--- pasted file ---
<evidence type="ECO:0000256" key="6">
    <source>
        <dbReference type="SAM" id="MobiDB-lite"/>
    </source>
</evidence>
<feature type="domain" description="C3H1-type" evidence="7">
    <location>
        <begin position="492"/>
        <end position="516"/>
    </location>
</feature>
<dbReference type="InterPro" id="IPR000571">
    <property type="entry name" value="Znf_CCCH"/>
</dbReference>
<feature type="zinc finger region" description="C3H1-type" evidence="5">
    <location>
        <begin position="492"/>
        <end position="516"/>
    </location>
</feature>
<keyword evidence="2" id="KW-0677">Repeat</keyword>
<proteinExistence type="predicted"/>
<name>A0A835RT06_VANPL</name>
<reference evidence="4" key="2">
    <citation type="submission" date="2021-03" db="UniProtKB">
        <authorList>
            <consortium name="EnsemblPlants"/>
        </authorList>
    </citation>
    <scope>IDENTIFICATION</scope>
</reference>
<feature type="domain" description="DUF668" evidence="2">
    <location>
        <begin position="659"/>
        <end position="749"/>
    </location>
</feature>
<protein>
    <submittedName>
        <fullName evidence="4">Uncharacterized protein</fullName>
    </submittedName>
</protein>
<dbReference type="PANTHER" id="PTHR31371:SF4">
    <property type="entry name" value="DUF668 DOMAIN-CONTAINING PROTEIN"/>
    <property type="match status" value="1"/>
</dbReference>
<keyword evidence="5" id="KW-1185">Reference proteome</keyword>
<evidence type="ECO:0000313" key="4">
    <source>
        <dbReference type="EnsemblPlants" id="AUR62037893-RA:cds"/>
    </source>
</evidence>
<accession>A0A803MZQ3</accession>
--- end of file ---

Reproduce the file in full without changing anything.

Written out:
<evidence type="ECO:0000256" key="6">
    <source>
        <dbReference type="SAM" id="MobiDB-lite"/>
    </source>
</evidence>
<feature type="domain" description="C3H1-type" evidence="7">
    <location>
        <begin position="492"/>
        <end position="516"/>
    </location>
</feature>
<dbReference type="InterPro" id="IPR000571">
    <property type="entry name" value="Znf_CCCH"/>
</dbReference>
<feature type="zinc finger region" description="C3H1-type" evidence="5">
    <location>
        <begin position="492"/>
        <end position="516"/>
    </location>
</feature>
<keyword evidence="2" id="KW-0677">Repeat</keyword>
<proteinExistence type="predicted"/>
<name>A0A835RT06_VANPL</name>
<reference evidence="4" key="2">
    <citation type="submission" date="2021-03" db="UniProtKB">
        <authorList>
            <consortium name="EnsemblPlants"/>
        </authorList>
    </citation>
    <scope>IDENTIFICATION</scope>
</reference>
<feature type="domain" description="DUF668" evidence="2">
    <location>
        <begin position="659"/>
        <end position="749"/>
    </location>
</feature>
<protein>
    <submittedName>
        <fullName evidence="4">Uncharacterized protein</fullName>
    </submittedName>
</protein>
<dbReference type="PANTHER" id="PTHR31371:SF4">
    <property type="entry name" value="DUF668 DOMAIN-CONTAINING PROTEIN"/>
    <property type="match status" value="1"/>
</dbReference>
<keyword evidence="5" id="KW-1185">Reference proteome</keyword>
<evidence type="ECO:0000313" key="4">
    <source>
        <dbReference type="EnsemblPlants" id="AUR62037893-RA:cds"/>
    </source>
</evidence>
<accession>A0A803MZQ3</accession>